I-Team: Could EMS crew coming to you have COVID-19 and not know it?

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CLEVELAND (WJW) — The FOX 8 I-Team has learned a new study shows some Cleveland paramedics and firefighters could come to your 911 call sick from COVID-19 without knowing it.

The findings come from researchers at MetroHealth Medical Center. They just spent months investigating the health of rescue crews, the risk they face in dealing with patients infected with the coronavirus, and the potential risk to you when those crews also respond to your calls for help after everyday medical emergencies.

The MetroHealth doctors sat down with the I-Team for the first public discussion of their research and what they found.

They did a study with 300 Cleveland EMS workers and firefighters. They discovered about 15 were currently infected with COVID-19, or they had been previously infected.

And, many didn’t realize it.

Dr. Yasir Tarabichi said, “And, we found, that of the small number of first responders that tested positive, half of them didn’t have any symptoms. So, this is the asymptomatic infection we keep hearing about.”

The doctors say what they saw with first-responders is similar to what researchers have found in the overall population.

But consider, Dr. Tarabichi added, “And, the concern is, if you don’t know you have it, and you go on around your regular day, there is the possibility you could be spreading it. And that’s a big danger for first-responders. They’re seeing patients. They’re interacting with each other.”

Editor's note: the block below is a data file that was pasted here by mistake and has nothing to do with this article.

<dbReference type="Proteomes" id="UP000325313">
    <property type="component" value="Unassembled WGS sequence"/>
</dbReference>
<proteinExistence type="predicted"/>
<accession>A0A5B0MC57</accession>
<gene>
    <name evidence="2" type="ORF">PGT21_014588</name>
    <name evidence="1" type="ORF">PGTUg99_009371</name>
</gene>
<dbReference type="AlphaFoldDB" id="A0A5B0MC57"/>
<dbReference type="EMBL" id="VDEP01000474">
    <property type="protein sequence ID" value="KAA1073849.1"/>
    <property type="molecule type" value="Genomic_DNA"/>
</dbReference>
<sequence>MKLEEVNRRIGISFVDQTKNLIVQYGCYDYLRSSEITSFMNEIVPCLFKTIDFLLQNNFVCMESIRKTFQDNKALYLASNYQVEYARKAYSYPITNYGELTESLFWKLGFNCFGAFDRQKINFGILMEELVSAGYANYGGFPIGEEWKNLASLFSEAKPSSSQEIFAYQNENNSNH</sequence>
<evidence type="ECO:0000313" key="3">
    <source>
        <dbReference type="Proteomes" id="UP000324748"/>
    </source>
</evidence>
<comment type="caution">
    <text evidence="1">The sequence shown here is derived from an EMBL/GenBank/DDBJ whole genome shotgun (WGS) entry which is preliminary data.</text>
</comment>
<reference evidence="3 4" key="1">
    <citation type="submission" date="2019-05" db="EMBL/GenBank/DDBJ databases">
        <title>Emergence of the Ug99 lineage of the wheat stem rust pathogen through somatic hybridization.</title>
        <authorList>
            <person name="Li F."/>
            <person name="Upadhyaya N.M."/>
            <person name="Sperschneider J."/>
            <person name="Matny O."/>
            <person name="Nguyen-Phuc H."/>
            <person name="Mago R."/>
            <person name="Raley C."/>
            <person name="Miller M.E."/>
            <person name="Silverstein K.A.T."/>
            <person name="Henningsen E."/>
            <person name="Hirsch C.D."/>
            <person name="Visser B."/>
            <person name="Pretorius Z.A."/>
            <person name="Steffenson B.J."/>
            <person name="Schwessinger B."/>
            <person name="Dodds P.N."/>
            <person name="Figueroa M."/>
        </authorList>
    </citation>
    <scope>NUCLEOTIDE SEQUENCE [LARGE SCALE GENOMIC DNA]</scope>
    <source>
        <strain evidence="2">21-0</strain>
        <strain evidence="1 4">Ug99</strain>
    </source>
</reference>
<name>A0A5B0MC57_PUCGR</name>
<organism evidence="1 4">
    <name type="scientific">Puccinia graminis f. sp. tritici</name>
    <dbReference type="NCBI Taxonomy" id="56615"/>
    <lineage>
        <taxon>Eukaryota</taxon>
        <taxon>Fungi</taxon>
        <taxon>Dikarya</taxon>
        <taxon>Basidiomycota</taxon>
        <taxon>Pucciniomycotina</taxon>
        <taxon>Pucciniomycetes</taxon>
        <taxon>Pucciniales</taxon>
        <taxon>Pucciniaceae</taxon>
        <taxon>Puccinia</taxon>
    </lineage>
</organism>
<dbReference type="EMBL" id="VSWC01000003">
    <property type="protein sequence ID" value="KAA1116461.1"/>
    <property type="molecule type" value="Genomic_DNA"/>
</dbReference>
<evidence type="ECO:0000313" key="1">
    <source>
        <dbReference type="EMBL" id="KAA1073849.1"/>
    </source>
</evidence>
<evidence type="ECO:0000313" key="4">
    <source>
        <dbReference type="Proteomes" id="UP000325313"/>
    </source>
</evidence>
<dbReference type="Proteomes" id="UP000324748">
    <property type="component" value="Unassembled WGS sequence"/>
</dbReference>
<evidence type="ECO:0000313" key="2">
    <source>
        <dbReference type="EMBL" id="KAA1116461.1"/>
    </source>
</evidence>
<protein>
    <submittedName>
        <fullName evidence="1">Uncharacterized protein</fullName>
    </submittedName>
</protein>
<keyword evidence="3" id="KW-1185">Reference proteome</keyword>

The doctors told the I-Team they had expected to find more paramedics and firefighters sick since  about 3 out of 4 had reported taking care of a COVID-19 patient.

Dr. Adam Perzynski said, “I think the most surprising thing was the rate of infection was generally low.”

You should know, we’ve learned any first-responders in the study found to be sick didn’t just keep rolling out of an ambulance to the next call. They were taken off the job for more testing or treatment.

Researchers also found most emergency crews have the equipment they need to protect themselves and you.

Dr. Perzynski added, “Every first-responder working in emergency services is doing the best to take care of themselves and the patient they’re working for.”

Dangerous job caring for the sick and dying. Now, this research could lead to more study.

And, the doctors say they’ve gotten interest from medical journals, so the study in Cleveland could end up with national attention.

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